A while ago, a friend told me that she was denied life insurance because she'd had an abnormal Pap. For the record, almost every woman in the U.S. will probably have an abnormal Pap at least once in their life -- or at least, the odds are very good that she will. (Purportedly, 80% of Americans have HPV at some point in their lives, though data on this are inconsistent because HPV is a bitch to track for a variety of reasons, some structural (limitations of tests, tracking, etc) and some due to the etiology of the infection.) To add insult to injury, her husband and her insurance broker received the letter declining Mrs. X her coverage, though Mrs. X herself did not get notified. [She would go by Ms. X, but her marital status seems important for the argument here! Apologies, Ms. X.] She could receive coverage after she received a normal Pap. Leaving aside the inanity that Mrs. X was not treated as her own individual, adult person worthy of receiving the information directly, equally disturbing is that she could be denied coverage because of a fairly routine abnormality. True, an abnormal Pap may slightly increase the chance of her developing cervical cancer, but on the other hand, her diligence in getting her Pap and the fact that it was identified by her doctor probably will more likely increase her chance of catching precancerous cells, and being able to get treatment before developing cancer (thereby, saving everyone a lot of time and money -- if we're going to look at this in such a grim way). Basically, penalizing my lovely friend Mrs. X for being careful about her health seems a very ass-backward way to actually increase her longevity. Dumb-asses.
Now, the Sunday The New York Times has an article about how women who've had caesarean sections to deliver their children are being denied insurance coverage when they seek individual health insurance plans. For those who don't follow such things as religiously as I do, caesarean sections have been on the rise -- part of the obsessive medicalization of women's bodies and pregnancy, in general. A number of my friends have had home births lately, and their decisions are not just personal preference, but they are in fact, a form of resistance. I'm a bit agnostic about the home birth vs. the hospital birth (as I've never been pregnant, and prefer not to worry about this issue right now, though I think it's great that my friends have been so determined) -- but the caesarean practice has gotten out of control. And now, to read that women are therefore penalized for the decision, which I suspect is not always "theirs" -- but rather obstetricians, who don't want to be disrupted from their weekend plans, schedule these in order to make life easier. And to be fair to the women who agree to these unnecessary caesareans (there is an important difference between the elective caesarean and the necessary one), child birth is a scary scary unknown, so it's hard to blame these women for choosing a more controlled way of delivery.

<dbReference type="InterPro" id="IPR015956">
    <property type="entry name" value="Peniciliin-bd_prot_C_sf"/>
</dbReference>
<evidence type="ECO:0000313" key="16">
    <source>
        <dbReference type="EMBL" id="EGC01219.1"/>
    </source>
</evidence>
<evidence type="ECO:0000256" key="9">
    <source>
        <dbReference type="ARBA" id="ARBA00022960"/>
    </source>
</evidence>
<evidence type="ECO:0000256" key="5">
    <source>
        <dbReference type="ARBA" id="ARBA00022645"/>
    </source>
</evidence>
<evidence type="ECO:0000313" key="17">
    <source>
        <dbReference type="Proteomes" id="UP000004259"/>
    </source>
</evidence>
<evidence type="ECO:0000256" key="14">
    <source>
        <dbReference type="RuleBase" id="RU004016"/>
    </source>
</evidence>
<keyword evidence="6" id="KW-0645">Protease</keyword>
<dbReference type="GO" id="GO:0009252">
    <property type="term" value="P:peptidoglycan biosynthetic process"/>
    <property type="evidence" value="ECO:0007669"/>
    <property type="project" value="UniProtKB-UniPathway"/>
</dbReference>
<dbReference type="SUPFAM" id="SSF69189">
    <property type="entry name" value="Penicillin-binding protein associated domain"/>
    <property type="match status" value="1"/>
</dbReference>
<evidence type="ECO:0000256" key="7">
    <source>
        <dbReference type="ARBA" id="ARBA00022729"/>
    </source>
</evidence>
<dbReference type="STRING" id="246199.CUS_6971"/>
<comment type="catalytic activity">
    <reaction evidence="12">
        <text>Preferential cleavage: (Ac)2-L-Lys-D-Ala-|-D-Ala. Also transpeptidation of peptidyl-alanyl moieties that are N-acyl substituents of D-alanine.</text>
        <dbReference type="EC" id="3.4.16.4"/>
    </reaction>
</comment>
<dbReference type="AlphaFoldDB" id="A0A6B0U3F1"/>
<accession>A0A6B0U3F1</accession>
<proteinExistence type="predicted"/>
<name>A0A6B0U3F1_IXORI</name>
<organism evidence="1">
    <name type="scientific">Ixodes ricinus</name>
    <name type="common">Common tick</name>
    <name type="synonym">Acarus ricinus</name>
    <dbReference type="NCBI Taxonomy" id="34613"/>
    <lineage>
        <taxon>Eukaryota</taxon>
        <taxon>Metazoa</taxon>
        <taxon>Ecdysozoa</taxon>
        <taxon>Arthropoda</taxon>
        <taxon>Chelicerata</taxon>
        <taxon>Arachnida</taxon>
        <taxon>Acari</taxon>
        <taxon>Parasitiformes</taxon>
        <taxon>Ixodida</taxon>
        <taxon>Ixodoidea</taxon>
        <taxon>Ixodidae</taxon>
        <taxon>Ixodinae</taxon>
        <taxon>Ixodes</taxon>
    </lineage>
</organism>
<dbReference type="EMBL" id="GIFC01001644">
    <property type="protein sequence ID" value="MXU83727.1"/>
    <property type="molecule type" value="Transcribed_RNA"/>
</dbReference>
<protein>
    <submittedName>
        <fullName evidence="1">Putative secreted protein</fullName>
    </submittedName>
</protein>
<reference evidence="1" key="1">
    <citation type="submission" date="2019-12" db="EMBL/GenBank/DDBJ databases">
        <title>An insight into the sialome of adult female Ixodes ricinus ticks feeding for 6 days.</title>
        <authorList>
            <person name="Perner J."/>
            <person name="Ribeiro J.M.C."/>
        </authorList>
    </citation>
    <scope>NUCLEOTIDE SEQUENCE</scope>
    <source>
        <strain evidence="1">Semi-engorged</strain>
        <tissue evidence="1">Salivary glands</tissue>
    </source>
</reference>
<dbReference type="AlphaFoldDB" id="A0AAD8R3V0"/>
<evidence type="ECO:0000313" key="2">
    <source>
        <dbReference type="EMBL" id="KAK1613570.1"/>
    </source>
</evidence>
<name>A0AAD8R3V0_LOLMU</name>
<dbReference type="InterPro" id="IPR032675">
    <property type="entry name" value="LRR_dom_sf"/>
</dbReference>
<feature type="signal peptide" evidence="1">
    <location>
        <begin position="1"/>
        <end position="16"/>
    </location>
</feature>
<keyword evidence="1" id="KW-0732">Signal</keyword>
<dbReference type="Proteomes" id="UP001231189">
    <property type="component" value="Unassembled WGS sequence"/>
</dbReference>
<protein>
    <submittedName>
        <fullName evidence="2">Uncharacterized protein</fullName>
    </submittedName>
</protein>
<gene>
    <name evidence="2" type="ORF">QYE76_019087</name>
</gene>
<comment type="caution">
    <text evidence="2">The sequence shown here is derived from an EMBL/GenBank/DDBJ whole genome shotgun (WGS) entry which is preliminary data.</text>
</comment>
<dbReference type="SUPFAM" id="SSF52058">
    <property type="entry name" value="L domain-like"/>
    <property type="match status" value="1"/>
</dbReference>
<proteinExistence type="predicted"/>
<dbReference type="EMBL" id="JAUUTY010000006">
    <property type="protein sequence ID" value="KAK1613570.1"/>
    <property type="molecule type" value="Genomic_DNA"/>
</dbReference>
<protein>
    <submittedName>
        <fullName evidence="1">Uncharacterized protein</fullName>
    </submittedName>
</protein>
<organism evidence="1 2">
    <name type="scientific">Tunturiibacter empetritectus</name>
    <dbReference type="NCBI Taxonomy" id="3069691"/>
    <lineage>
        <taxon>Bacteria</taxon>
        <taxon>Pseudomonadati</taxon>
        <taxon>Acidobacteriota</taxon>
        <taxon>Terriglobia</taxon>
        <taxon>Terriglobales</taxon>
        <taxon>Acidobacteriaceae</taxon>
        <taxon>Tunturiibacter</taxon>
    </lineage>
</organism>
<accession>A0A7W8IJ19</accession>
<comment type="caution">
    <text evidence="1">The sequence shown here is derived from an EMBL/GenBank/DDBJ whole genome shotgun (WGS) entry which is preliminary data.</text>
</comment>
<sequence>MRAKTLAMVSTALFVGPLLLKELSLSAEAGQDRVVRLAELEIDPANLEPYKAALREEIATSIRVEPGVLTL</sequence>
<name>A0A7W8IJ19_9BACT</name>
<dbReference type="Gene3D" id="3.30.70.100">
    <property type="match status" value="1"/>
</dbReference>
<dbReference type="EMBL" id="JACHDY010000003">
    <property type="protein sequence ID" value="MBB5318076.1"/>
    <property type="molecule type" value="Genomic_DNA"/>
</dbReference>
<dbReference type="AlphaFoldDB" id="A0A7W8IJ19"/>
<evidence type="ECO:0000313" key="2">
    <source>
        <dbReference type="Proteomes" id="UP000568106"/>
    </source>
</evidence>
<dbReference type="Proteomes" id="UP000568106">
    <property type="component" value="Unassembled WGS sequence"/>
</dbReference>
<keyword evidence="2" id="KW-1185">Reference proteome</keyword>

I am tempted to write a letter to Obama telling him that health insurance reform and health care reform better damn well be a big part of his platform. I find the constant double standard of insurance in this country so deeply frightening. You really are damned if you do and damned if you don't. I've been thinking a lot about the privatization of health in the United States, and I read an interesting article that made the point that the concept of "confidentiality" is a very American idea when you compare the UK and French socialized health systems -- the consequences of this "confidentiality" is much more far-reaching than simply a notion of the autonomous individual. The ways in which confidentiality taps into capitalist discourses and corporate interests is pretty fascinating. I know I'm not articulating this very well, yet, but I hope to eventually. Anyway, I see this NYT article as really tapping into this morass of conflicting interests -- as I've said before, ultimately, health ought not be on the marketplace.